On 30/07/2019 00:07:52, Guido van Rossum wrote:
On Mon, Jul 29, 2019 at 3:51 PM Eric Fahlgren <ericfahlgren@gmail.com> wrote:
On Mon, Jul 29, 2019 at 2:58 PM Guido van Rossum <guido@python.org> wrote:
I am *guessing* the problem here is something like this:

with open(filename) as f:
    data = f.read()

raises an exception if the open() call fails, but putting try... except IOError: ... around the whole thing also catches I/O errors in the read() call (or anything else you might put in the body). Other solutions are more verbose and run other risks. For other types of context managers it may be worse because the error you want to catch occurs in the __enter__() call that's implicit in the with-clause (for open(), __enter__() is just "return self" since all the work happens before).

Isn't the appropriate solution to that one as follows?  It's pretty clear what you're trying to do, so the extra couple of lines aren't all that obtrusive.

    f = open('x', 'r')
except IOError as whatever:
    handle whatever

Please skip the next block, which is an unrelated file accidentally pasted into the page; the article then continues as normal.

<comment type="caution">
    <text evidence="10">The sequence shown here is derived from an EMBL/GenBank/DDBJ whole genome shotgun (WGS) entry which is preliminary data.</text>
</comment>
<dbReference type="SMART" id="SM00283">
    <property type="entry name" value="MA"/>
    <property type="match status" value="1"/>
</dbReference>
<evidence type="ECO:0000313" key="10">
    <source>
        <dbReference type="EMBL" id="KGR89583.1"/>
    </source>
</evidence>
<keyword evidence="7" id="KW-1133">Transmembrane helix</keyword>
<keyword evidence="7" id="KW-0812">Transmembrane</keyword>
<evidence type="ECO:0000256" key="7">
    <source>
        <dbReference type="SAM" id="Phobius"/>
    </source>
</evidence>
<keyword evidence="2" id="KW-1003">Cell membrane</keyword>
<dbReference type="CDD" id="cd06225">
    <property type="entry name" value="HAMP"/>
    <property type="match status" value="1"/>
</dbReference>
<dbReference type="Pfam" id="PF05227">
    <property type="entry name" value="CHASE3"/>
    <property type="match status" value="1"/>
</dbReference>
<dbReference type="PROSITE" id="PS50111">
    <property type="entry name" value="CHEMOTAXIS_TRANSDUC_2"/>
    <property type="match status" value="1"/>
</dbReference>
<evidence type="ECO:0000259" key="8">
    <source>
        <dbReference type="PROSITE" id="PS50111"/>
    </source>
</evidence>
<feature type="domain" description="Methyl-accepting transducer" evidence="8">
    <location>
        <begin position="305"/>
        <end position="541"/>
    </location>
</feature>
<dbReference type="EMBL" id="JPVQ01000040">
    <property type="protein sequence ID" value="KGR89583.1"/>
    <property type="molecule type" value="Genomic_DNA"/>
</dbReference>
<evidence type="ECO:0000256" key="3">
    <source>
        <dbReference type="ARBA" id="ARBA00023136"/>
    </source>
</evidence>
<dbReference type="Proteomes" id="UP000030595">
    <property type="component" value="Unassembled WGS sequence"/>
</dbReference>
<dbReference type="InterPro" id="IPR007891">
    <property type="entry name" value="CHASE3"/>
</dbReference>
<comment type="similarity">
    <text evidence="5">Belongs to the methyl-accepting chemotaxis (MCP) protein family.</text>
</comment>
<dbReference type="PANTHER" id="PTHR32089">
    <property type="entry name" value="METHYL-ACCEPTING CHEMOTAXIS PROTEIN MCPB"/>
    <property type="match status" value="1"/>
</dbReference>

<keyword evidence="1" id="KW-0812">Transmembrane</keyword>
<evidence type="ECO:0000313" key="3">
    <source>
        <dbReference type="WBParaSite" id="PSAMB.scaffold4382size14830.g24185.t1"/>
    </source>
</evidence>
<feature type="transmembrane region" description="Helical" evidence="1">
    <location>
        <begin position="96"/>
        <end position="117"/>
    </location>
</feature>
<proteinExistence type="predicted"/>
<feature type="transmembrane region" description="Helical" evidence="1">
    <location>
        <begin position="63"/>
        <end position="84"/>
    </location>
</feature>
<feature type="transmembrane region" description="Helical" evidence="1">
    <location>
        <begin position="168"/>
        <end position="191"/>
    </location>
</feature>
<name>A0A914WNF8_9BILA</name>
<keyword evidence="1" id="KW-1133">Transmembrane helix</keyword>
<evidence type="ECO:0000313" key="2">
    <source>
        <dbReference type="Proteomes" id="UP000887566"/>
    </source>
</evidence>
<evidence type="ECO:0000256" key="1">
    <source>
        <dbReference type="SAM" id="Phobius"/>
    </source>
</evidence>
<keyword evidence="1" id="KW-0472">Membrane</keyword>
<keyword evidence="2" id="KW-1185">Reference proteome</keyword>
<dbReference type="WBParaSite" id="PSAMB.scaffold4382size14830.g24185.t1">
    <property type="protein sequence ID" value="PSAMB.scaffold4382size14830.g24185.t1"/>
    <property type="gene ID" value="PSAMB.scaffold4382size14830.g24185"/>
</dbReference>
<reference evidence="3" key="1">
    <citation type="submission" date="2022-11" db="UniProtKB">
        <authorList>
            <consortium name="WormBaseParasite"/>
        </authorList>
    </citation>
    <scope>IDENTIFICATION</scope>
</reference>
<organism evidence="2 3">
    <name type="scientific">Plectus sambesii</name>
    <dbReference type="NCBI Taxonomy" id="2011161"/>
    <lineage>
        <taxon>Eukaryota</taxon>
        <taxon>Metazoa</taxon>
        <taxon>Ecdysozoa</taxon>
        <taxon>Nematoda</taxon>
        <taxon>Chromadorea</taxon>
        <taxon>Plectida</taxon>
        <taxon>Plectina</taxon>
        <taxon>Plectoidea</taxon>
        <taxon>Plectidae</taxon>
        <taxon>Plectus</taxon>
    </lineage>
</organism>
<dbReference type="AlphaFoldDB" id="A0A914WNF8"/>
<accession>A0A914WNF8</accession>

with f:
        data = f.read()

It's quite verbose though. And it makes you think "oh, I don't need `with`, I can use `finally: f.close()`" -- until the IOError hits and you get `UnboundLocalError: f`...
Hm, I'm not sure why you would be more likely to think that in this example than anywhere else where you use an open() context manager.
(Observation: I think once you start using context managers, you appreciate their advantages and are unlikely to remove one from your code without good reason.  This is certainly a rite of passage I went through with open().)
I believe the/a motivation for Serhiy's proposal is to write really robust code, e.g. in a program that must not fail such as a network server serving multiple clients.
ISTM this is a worthwhile goal, and at present the only way to achieve it is with somewhat verbose and clunky code.